Sources said Hastings, a former U.S. Army Captain who served in Operation Iraqi Freedom, is making calls about a possible run for attorney general – and like Raoul, he would not have to give up his seat.
A third potential candidate from the upper chamber is state Sen. Ira Silverstein, who sources said is also interested in the position.
Silverstein has served in the General Assembly since 1999, representing a district that includes portions of Chicago’s Northwest Side and surrounding suburbs.
As Majority Caucus Chair, Silverstein is the only potential candidate so far who is a member of Senate leadership, and he is up for reelection in 2018 – meaning he would need to choose between running for AG or to keep his seat.
Also from the statehouse, state Rep. Chris Welch did not explicitly say that he was looking into the position – but he also did not rule out a run.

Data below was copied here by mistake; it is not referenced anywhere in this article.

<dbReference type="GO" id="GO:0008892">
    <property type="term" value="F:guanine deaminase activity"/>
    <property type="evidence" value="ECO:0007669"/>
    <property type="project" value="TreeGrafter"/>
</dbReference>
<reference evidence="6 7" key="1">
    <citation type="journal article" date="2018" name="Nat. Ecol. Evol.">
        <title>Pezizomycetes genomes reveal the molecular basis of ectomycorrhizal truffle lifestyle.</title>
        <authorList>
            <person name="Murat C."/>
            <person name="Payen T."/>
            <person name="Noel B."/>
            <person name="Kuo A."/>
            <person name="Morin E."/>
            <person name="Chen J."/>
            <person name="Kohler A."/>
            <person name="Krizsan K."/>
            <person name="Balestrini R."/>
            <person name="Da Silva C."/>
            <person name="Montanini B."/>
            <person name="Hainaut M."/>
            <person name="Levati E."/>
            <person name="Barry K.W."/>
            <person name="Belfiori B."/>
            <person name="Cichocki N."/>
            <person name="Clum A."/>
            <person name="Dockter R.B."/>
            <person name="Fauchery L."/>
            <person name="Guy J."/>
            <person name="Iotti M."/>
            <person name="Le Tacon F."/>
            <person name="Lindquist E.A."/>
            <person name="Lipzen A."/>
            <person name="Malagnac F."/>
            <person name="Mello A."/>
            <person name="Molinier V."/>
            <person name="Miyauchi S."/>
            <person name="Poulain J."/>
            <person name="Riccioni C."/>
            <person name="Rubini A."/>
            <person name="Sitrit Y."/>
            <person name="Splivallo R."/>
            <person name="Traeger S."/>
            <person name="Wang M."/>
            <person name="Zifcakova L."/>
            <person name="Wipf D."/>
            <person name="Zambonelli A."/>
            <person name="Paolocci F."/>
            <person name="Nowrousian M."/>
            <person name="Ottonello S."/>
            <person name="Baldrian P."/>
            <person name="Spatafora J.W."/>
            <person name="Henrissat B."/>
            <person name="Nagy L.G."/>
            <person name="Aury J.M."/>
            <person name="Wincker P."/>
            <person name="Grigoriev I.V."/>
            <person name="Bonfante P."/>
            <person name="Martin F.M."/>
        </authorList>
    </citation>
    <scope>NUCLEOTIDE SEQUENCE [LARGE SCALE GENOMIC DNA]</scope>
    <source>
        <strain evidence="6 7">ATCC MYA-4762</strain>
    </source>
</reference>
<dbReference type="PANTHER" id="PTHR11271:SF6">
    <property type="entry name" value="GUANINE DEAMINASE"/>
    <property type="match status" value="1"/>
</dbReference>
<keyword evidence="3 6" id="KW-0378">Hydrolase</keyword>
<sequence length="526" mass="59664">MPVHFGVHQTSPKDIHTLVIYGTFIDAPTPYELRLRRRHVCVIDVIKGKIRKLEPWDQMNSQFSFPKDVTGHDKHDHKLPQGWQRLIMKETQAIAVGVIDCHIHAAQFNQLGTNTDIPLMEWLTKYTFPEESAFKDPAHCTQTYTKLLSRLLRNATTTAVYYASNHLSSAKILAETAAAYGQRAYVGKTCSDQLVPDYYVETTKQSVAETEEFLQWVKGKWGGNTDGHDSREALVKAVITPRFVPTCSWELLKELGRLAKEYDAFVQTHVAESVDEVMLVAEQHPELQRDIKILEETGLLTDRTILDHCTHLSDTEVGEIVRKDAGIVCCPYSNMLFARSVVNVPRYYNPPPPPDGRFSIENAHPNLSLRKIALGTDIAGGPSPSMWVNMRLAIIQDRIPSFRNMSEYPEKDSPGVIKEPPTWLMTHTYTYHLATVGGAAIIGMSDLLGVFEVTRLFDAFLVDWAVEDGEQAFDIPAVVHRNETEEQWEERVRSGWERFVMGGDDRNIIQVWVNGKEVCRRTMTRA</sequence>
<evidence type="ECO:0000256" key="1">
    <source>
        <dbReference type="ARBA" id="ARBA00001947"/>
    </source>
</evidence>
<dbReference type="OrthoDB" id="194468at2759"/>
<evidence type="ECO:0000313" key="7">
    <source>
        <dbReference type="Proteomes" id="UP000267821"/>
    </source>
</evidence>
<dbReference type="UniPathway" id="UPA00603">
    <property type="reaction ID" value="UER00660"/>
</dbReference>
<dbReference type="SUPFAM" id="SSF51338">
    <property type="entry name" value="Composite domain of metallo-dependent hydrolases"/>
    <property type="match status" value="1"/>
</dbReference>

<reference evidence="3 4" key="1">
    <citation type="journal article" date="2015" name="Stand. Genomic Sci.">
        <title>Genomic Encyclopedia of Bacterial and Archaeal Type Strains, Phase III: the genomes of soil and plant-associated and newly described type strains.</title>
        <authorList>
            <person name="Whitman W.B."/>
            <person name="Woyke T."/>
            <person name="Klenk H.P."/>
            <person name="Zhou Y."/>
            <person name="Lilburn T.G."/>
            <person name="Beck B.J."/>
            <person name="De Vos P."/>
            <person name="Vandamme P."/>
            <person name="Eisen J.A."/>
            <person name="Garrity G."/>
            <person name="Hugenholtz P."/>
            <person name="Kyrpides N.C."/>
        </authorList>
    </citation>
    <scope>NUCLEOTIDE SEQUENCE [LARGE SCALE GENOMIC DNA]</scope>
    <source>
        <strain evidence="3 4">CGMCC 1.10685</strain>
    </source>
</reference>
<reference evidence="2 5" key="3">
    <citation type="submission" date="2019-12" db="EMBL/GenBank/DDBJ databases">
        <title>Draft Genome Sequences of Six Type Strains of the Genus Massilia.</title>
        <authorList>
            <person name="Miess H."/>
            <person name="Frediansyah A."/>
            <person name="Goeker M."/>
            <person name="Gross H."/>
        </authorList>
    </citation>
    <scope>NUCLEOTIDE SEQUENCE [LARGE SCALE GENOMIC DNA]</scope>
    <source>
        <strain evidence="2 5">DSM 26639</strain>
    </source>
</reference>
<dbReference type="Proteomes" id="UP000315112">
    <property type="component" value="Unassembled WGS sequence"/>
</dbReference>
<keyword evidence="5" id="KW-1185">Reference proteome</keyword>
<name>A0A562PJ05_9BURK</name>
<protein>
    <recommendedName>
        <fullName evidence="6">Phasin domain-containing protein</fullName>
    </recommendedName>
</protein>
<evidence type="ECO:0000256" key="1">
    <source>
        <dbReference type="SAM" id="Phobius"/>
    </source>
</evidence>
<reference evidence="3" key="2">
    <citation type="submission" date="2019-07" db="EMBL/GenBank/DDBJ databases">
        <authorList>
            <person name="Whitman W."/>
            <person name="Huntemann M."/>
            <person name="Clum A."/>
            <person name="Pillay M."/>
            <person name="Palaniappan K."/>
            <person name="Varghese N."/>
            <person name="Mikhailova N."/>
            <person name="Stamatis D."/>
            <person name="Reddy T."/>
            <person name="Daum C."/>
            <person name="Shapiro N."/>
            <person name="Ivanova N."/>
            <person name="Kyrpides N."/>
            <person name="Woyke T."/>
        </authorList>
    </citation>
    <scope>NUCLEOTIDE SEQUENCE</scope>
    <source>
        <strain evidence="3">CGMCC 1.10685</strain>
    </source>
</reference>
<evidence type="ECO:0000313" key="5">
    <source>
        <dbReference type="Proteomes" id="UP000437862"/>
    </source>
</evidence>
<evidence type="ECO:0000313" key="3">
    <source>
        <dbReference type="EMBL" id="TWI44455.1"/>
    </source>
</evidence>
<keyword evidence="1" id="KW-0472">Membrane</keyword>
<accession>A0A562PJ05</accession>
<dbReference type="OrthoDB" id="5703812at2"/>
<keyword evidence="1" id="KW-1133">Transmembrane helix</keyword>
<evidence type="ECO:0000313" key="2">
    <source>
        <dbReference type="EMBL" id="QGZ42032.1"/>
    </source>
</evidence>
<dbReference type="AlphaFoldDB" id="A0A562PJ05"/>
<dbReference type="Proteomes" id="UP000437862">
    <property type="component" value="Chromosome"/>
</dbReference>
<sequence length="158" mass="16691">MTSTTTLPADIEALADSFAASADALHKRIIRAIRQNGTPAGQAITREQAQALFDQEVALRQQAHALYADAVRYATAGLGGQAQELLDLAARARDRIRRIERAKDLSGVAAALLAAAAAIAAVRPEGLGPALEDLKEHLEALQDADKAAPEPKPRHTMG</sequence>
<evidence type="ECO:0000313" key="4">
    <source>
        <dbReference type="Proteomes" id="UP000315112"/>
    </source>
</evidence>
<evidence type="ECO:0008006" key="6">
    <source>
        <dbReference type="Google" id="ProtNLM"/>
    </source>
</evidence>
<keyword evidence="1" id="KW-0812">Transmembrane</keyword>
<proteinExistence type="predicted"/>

“Obviously, this is quite unexpected,” Welch said. “Lisa Madigan has been a champion of working people as our AG, and I'm extremely flattered that so many people have put my name forward as a possible replacement. I'm humbled. I look forward to my continued service to the constituents of my district.”
In a similar vein, Chicago Park District President Jesse Ruiz left the door open to speculation, saying, “I believe today we should focus on honoring Attorney General Lisa Madigan for her dedicated public service to the people of Illinois. In the coming days there will be plenty of time to talk about who is now running for Illinois attorney general.”
Cook County Sheriff Tom Dart and McHenry County Board Chairman Jack Franks are also potential Democratic candidates, while even former Obama White House adviser Valerie Jarrett has been rumored to be considering the position.
Though the field of potential candidates is wide now, it’s expected to thin quickly, as candidates will have to make their decisions in time to fundraise, circulate nominating petitions and campaign statewide ahead of the primary on March 20.